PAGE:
What are injection attacks?
Injection attacks target injection vulnerabilities – a very broad category of cybersecurity flaws that includes some of the most serious application security risks. In fact, the OWASP Top 10 for 2021 lists injection as the #3 overall risk category for web application security. Despite the wide variety of attack vectors, the common denominator for nearly all injection attacks is that attackers are able to insert unvalidated user input directly into executed application code.
#1: SQL injection (SQLi)
The vast majority of web applications are backed by databases, with the most popular database management systems still using SQL (Structured Query Language) as their data access language. To perform an SQL injection attack, a malicious hacker slips an SQL statement into data entered in a web form, comment field, query string, or another input channel accessible to external users. The malicious code is usually an SQL query designed to extract sensitive data, but it can also be an SQL statement aimed at modifying database content, up to and including deleting (dropping) database tables.
If the target application is vulnerable to SQL injection, it will send this data directly to the database without checking if it’s safe. Then, instead of storing a comment or retrieving some account data, the database server will execute malicious SQL statements injected by the attacker. Even if the vulnerable application doesn’t expose data directly, attackers may use blind SQL injection to discover information indirectly.
SQL injections are among the oldest and most dangerous web application vulnerabilities. Listed in the Common Weakness Enumeration as CWE-89: Improper Neutralization of Special Elements used in an SQL Command, SQL injection comes in at #6 on the CWE Top 25 for 2021. Invicti detects many types of SQL injection vulnerabilities, from typical in-band SQL injection to blind SQL injection (including Boolean-based) and out-of-band SQL injection.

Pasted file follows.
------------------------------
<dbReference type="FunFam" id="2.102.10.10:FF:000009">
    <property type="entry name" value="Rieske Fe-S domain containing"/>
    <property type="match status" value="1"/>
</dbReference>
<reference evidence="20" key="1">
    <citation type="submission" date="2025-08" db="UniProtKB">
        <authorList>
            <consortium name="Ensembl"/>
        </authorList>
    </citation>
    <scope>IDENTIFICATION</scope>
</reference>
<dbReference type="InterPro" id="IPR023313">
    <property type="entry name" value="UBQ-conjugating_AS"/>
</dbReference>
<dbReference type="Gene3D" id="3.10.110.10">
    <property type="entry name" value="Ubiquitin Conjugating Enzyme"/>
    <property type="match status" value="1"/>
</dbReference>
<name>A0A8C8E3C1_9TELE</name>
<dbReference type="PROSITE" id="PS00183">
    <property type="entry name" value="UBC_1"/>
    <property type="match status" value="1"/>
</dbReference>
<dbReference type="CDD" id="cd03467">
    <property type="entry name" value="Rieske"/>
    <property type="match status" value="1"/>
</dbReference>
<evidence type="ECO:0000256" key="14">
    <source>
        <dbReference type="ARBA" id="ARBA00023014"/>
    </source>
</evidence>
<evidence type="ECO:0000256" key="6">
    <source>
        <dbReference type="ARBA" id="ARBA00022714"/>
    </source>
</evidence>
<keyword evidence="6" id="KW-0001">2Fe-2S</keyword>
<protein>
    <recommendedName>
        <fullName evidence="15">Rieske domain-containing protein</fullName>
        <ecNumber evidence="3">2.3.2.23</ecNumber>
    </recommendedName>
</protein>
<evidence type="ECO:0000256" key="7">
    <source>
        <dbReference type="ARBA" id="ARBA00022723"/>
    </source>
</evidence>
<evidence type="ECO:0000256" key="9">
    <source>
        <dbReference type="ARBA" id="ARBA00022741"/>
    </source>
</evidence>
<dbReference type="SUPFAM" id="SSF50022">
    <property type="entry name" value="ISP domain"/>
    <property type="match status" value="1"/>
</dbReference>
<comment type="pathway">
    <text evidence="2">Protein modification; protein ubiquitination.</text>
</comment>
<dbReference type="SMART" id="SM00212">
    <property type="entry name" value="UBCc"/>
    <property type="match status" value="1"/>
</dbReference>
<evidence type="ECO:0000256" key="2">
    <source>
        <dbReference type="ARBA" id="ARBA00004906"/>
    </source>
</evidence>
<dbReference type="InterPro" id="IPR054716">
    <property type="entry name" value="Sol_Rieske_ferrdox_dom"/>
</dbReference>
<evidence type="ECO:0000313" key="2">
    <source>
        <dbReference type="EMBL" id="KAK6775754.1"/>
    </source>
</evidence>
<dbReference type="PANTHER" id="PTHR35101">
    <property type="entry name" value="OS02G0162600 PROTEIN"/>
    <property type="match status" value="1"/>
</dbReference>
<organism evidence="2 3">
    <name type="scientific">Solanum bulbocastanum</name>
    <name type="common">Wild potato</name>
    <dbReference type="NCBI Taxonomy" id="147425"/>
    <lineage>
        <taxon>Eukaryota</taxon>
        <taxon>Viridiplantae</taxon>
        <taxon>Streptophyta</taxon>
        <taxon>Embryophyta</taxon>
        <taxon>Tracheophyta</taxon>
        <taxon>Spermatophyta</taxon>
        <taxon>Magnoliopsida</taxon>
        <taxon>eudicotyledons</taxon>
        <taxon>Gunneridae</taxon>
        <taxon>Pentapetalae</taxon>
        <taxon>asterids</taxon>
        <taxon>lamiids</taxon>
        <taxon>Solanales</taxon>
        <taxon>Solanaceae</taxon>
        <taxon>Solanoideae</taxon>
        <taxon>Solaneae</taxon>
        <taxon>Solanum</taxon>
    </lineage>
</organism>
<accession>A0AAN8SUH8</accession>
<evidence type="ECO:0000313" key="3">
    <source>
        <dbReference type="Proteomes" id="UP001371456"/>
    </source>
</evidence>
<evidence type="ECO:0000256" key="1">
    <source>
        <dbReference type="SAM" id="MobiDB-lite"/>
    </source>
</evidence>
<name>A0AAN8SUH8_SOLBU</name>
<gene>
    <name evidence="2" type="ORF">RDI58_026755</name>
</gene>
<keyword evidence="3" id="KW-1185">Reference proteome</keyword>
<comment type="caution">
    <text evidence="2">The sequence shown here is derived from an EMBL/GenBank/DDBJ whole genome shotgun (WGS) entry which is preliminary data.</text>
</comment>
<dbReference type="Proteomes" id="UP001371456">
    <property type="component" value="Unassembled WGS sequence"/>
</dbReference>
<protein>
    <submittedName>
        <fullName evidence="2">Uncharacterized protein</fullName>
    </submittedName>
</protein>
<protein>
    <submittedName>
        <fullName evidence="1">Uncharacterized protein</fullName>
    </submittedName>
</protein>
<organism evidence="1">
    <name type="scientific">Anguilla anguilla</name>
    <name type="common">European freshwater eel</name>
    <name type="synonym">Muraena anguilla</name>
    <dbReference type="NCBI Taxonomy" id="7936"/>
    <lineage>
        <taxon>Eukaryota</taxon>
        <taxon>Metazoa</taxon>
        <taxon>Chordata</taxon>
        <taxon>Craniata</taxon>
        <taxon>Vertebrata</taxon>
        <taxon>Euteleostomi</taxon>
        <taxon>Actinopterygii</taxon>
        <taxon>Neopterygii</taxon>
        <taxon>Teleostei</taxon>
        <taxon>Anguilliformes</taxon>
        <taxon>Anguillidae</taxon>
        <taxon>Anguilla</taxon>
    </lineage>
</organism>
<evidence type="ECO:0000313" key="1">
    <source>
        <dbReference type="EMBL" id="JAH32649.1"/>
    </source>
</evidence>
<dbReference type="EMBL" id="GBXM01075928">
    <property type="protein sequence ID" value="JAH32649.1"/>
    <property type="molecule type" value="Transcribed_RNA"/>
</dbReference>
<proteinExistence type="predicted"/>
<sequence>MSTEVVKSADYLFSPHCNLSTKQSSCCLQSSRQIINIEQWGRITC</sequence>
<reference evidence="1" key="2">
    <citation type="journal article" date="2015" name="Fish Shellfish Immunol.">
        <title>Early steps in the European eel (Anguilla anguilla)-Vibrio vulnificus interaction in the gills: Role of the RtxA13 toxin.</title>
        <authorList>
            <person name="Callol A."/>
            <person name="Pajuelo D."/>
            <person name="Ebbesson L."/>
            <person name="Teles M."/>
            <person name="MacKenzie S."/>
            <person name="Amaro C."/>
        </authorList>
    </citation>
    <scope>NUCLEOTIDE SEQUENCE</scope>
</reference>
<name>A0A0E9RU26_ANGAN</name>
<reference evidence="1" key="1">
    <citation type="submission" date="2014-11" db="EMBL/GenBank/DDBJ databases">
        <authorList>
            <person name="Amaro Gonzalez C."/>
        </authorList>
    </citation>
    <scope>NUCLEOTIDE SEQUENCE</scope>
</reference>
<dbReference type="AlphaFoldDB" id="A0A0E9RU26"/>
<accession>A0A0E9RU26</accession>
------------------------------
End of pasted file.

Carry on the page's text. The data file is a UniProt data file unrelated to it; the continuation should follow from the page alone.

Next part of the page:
See our SQL injection cheat sheet for a detailed discussion of SQL injection attacks, complete with payload examples for several popular SQL database management systems.
#2: Cross-site scripting (XSS)
XSS attacks can have serious consequences, from redirecting the user to a malicious site to stealing session cookies and hijacking the user session. While user input filtering can somewhat reduce the risk of a successful attack, there are many ways of evading XSS filters, so writing secure code is always the recommended line of defense.
XSS is listed in the CWE weakness classification under CWE-79: Improper Neutralization of Input During Web Page Generation and was ranked the #2 most dangerous software weakness in the CWE Top 25 for 2021. Invicti detects several kinds of XSS vulnerabilities, including stored (persistent) XSS and DOM-based XSS.
#3: OS command injection
Web applications may occasionally need to execute system commands in the underlying operating system. If the application has an OS command injection vulnerability, attackers are able to provide their own operating system commands in user inputs. Successful command injection (aka shell injection) can be extremely dangerous, as it can allow attackers to obtain information about the operating system and server configuration, escalate their permissions, or even execute arbitrary system commands to fully compromise the system.
Prevention is always better than cure, so it’s good practice to avoid calling system commands from web applications wherever possible. When executing a system command is necessary, always carefully validate user inputs and tightly restrict them by whitelisting.
OS command injection came in at #5 in the CWE Top 25 list as CWE-78: Improper Neutralization of Special Elements Used in an OS Command. Invicti detects several variants of command injection vulnerabilities, including blind command injection and out-of-band command injection.
#4: Code injection (remote code execution)